A Conference in Toronto: When Everything Starts Off with a Wow


The annual international Ukraine Reforms Conference originated with an admiration for Ukraine.


In 2016, the then UK Foreign Secretary Boris Johnson went on an official visit to Ukraine. His program included, among other things, seeing Saint Sophia's Cathedral in Kyiv, meeting volunteers, the military, and the new police. On seeing the Virgin Orans as proof of the abundant and ancient cultural heritage, hearing about heroic deeds from our activists and progress with reforms, all he could utter was "WOW!". This was a genuine emotion of surprise and admiration that evolved into a desire to show to the world what he had seen in Ukraine. That WOW proved life-changing.

The timing was perfect as the country was in the care of a government of reformers that did equally much for the implementation of such a large-scale project. This joint effort gave birth to what is now internationally known as Ukraine Reforms Conference. Host cities include London (2017), Copenhagen (2018), and, this year, Toronto — a true city friend of Ukraine.

Held annually, the Conference is in fact a surge of positive narrative about Ukraine. This event is of tremendous importance in the context of foreign policy and the fight against information and hybrid threats because it speaks about positive changes in the post-Maidan period rather than about corruption, the war, oligarchs, and Ukraine as a failed state, discourse that plays into our Northern neighbor's hands.

A great number of positive messages that we will make it and are making progress even now were voiced throughout the three days of the event. Instead of our policy-makers, they were delivered by our international partners such as representatives of G7, the European Union, international organizations etc. This is why it was perceived as an objective external assessment rather than the country's publicity stunt.

In general, this year's event was monumental in scale, with about 800 guests, more than 40 international delegations, dozens of high-profile bilateral political meetings, a diversity of the program, panel discussions, and participants. Discussion topics ranged from economic reforms to the film industry; from Ukraine's foreign policy prospects to women in government; from good governance to hybrid wars; from spaceship building to global prospects of democracy.

The cherry on top was Ukraine House Toronto — a format similar to Ukraine House Davos that presents the innovative potential of Ukraine as a country of opportunities. A fashion show by Ukrainian designers, Ukrainian treats, the showcasing of tourist, business, and IT potential and the "reform corner" with information about changes in Ukraine that foreign media almost never cover — this and many other things lay in store for Ukraine House visitors.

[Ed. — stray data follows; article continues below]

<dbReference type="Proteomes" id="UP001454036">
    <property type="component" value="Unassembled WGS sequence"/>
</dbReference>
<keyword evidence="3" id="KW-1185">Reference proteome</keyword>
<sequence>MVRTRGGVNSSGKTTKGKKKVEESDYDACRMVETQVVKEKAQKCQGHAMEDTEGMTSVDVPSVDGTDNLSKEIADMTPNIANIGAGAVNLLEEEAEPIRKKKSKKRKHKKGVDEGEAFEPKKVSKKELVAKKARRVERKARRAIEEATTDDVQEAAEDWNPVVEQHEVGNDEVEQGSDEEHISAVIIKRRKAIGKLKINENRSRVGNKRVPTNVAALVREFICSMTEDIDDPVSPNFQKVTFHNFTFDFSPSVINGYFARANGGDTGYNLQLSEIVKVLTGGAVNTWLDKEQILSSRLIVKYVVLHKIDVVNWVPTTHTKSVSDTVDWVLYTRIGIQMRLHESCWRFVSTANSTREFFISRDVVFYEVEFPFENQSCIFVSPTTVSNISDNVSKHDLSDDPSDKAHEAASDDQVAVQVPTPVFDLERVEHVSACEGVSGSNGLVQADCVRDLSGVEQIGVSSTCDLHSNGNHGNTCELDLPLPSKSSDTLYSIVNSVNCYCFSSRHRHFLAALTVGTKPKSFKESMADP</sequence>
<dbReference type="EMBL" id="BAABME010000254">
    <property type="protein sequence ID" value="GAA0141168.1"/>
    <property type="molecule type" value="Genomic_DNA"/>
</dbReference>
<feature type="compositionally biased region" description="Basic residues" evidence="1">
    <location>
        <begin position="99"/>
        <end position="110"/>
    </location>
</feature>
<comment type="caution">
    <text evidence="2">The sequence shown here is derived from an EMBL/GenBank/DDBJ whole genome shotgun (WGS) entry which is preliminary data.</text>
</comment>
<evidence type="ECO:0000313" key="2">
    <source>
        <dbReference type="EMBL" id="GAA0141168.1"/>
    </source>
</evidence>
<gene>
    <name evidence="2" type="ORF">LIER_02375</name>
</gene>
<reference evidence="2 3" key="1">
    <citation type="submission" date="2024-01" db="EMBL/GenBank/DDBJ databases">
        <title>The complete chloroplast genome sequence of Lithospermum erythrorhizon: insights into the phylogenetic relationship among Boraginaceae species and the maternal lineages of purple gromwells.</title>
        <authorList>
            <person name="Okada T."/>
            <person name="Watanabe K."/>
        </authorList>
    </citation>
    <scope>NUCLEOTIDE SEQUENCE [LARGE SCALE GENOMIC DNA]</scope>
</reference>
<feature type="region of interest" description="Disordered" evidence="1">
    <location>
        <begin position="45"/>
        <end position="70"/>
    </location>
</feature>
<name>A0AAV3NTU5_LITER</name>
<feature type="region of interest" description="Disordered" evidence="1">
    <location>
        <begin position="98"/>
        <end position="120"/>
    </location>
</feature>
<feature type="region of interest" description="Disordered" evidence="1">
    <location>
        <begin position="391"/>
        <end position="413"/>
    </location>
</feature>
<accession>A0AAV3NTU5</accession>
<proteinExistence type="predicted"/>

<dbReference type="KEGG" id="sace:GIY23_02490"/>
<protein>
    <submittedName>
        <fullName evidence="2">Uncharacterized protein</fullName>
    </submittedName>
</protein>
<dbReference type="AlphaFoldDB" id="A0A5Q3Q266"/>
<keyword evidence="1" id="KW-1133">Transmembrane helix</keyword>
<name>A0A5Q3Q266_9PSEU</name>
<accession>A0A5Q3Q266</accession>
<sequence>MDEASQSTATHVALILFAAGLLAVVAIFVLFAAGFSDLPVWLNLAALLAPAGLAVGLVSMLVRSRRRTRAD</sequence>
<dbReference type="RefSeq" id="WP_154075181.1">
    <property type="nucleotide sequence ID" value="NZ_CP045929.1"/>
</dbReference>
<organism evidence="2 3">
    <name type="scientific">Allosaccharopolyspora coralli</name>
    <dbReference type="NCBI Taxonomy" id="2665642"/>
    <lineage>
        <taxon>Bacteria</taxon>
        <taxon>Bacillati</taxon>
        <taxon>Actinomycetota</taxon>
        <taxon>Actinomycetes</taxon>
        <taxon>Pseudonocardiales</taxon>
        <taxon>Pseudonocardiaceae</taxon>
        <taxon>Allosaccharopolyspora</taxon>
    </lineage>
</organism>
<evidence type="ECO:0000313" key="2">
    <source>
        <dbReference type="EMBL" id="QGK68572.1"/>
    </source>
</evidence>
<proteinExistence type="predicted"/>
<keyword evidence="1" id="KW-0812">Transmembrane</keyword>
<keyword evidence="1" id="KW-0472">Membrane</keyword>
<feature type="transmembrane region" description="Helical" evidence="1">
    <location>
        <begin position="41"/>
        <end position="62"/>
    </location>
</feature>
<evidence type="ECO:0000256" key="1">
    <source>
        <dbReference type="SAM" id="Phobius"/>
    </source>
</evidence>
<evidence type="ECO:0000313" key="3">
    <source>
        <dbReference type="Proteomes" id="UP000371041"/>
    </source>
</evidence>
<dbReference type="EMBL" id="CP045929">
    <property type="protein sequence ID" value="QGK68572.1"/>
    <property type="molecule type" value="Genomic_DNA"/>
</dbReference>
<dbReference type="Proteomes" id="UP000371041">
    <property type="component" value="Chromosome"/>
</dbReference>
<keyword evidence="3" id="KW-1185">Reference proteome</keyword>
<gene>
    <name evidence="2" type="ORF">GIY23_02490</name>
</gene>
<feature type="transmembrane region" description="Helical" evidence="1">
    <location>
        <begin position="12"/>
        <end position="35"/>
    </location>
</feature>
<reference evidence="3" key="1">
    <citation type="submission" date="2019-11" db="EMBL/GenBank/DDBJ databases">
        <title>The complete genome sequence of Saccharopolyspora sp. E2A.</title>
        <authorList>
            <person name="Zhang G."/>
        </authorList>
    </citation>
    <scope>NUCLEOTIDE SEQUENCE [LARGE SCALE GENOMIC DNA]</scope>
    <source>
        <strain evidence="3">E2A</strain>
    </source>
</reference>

Overall, Ukraine House is also a genuine success story in terms of a synergy of multiple stakeholders from the public and private sectors engaged in its organization, including UkraineInvest, Ukraine House Foundation, international and domestic donors, business associations and others.

As organizers governed by the Canadian principle United in Diversity, we tried to gather as inclusive an audience in Toronto as possible. A really large group of civic activists was present at the event and given the opportunity to take the floor as vox populi at most panels.

Equally large was the delegation from amalgamated territorial communities engaged in the decentralization reform, one of the main topics discussed in Toronto. We should also note the Canadian community of 1.3 million ethnic Ukrainians, which gave stronger emphasis to the historical and political ties and friendship between Canada and Ukraine. Ties that neither Prime Minister of Canada Justin Trudeau, nor Minister of Foreign Affairs of Canada Chrystia Freeland, nor Minister of National Defence of Canada Harjit Singh Sajjan were ever tired to stress.

Equally united were Ukrainian top officials that spoke in Toronto. Despite internal political brawls and lack of coordination across agencies characteristic of our political landscape, we managed to show the unity of Ukrainian government on the international platform in Toronto. Progress with painful but necessary reforms, including continued economic liberalization, the therapy of the judiciary, continued decentralization, and introduction of a human-centered public administration… This is what the President of Ukraine, government and parliament members all insisted on in agreement. Even though the Conference was conceived as a platform for exclusively intergovernmental communication, the Ukrainian President's participation this year added even more power and weight to it.

In general, Conference outcomes exceeded our highest expectations. We could clearly feel both the credibility that the new Ukrainian government carries in the international community's eyes and the helping hand that it is prepared to lend on our challenging path of reforms. One can hardly hear so many positive messages about Ukraine, especially back at home.

We, the team of organizers from the CMU Reform Delivery Office, were inspired to continue reforms in our country just like Boris Johnson had been inspired by Ukraine back in 2016. We'd like to invite all naysayers to our next Ukraine Reforms Conference to be hosted by Vilnius in 2020. Maybe, they will manage, through the veil of negative narrative, to see the positive changes that the entire civilized world is praising Ukraine for.


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